JEANNE sat with her two-month-old baby at a fastfood restaurant in a mall in Caloocan City, looking like a regular customer. In reality, she was there to make a sale, and waiting for a client to pick up the merchandise.
The client walked in, approached her and forked over P1,250. Jeanne then handed over a small plastic bag containing the merchandise the client ordered from her through a web site.
As the customer was checking the contents, Jeanne nervously begged that the bag be opened discreetly. Moments later, the customer walked away, satisfied the goods were in order: Five tablets of Pfizer’s Cytotec purchased for a younger sister who had gotten herself pregnant.
Cytotec (generic name: Misoprostol) is a drug to prevent gastric ulcers, treat miscarriages or induce labor. But the Bureau of Food and Drugs (Bfad) restricted its sale in 1994 amid reports that women were using it to do away with unwanted pregnancies. It is now delivered clandestinely, with the transaction taking place mostly online.
Cytotec is often used together with Methergine, originally developed to treat after-pregnancy bleeding and improve the uterine tone, which is now prohibited from being sold without a prescription.
Following Bfad’s order, law enforcers launched operations against illegal peddlers of Cytotec and Methergine, mostly in places like Quiapo, Manila, a famous haven of herbs and drugs touted to induce abortion.
But as the transaction at the Caloocan mall shows, the unregulated sale of Cytotec and Methergine through the Internet is just as rampant. The reason: Access to the drugs is easy, and the risk of getting caught is low as the government is hardly aware of or doing much about the online sellers.
The sale of Cytotec and Methergine through the Internet has been taking place below the radar of the Bfad, which is clueless that these online transactions are taking place.
Lawyer Emilio Polig Jr., chief of Bfad’s Legal, Information and Compliance Division, said it was the first time his agency has heard that Cytotec and Methergine were being sold online and asked for help in gathering evidence.
“Puwede mo bang maibigay sa amin [ang ebisyensya] para maimbestigahan namin [Can you give us the evidence so we can investigate this]?” he said.
Cytotec’s attraction to Filipinos as an abortifacient comes as little surprise. The National Demographic and Health Survey found 16 percent of pregnancies to be unwanted. Abortion is a crime in the Philippines, yet every year, as a result of these unwanted pregnancies, half-a- million Filipino women induce abortions.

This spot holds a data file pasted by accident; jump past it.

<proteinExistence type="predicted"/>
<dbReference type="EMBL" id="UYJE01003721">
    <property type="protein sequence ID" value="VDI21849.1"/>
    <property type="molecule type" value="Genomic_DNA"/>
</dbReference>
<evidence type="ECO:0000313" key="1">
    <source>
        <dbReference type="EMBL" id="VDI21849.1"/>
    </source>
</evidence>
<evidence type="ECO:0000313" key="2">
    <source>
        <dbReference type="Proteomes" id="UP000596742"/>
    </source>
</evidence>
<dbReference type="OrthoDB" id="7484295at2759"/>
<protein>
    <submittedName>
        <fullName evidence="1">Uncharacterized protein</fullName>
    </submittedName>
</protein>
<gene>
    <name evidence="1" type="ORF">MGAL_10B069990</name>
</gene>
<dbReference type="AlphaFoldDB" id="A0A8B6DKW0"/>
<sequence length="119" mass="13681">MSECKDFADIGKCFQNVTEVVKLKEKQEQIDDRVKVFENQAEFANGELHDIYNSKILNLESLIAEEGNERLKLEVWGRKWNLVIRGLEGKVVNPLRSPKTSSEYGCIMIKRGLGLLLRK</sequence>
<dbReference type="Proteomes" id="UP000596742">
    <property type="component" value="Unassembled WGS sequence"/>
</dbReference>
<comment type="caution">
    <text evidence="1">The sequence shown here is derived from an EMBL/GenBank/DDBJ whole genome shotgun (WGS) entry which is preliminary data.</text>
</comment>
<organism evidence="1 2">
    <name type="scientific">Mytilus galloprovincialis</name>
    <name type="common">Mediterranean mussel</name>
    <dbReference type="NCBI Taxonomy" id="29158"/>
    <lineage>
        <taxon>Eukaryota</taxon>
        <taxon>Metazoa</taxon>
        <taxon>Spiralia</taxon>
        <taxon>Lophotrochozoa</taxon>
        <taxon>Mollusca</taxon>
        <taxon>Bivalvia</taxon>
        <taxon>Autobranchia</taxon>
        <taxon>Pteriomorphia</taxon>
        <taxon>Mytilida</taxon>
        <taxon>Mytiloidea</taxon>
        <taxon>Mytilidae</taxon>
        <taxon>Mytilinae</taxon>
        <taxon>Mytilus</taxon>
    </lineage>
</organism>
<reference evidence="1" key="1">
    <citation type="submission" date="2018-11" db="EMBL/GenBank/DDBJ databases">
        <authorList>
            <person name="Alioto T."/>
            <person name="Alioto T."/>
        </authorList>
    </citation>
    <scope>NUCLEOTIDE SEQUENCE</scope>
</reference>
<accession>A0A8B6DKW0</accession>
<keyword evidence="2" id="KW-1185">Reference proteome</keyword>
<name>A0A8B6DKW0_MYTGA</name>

The Bfad’s 1994 order limited the sale and dispensing of Cytotec to tertiary hospital pharmacies and big drugstore chains.
In August 2002, however, the Bfad further tightened restrictions because the drug was no longer registered with it. This means the government could not assure the drug’s safety, efficacy and quality.
The bureau’s 2002 advisory reminded the public that the manufacture, importation, exportation, sale, offering for sale, distribution or transfer of any unregistered drug and device with it is a violation of Republic Act 3720, the Food, Drug, Devices and Cosmetics Act. It also urged the public to report to the Bfad and police information that would lead to the arrest of persons dealing with Cytotec.
Polig confirmed that Cytotec remains unregistered with Bfad.
Mercury Drug, the country’s leading drugstore, said it does not carry or sell Cytotec. Pfizer’s local office said it does not manufacture or supply Cytotec in the country.
But online sellers have ignored the ban, offering Cytotec and other abortifacient medicines through web sites such as six popular sites that were tracked for this report. (VERA Files is withholding the domain names to discourage readers from visiting the sites.)
The medicines are being sold in a package for P2,900 to P3,400, or singly—P250 for Cytotec and P100 for Methergine.
Stacey sells the drugs as package for P2,900 a kit through one site. The package includes Cytotec, Methergine and Mifepristone (Mifeprex) that is used to treat spasms. (VERA Files removed the exact quantity of the tablets.)
She requires a customer to buy the whole package, saying Cytotec alone will not terminate the pregnancy. She said Mifepristone should follow the use of Cytotec because it discharges the fetus after this has been detached from the womb. Methergine, on the other hand, cleans up the uterus to prevent infection and helps stop the bleeding, she said.
Stacey even offers instructions on how to take the medicines in the proper way to achieve the intended result.
“May kasama pang instruction galing kay doktora na OB-Gyne. At ka-text mo din ako para alalayan ka sa pag-inom ng gamot [I even have instructions from an OB-Gyne doctor, and you can text me so I can guide you through the medication],” she said.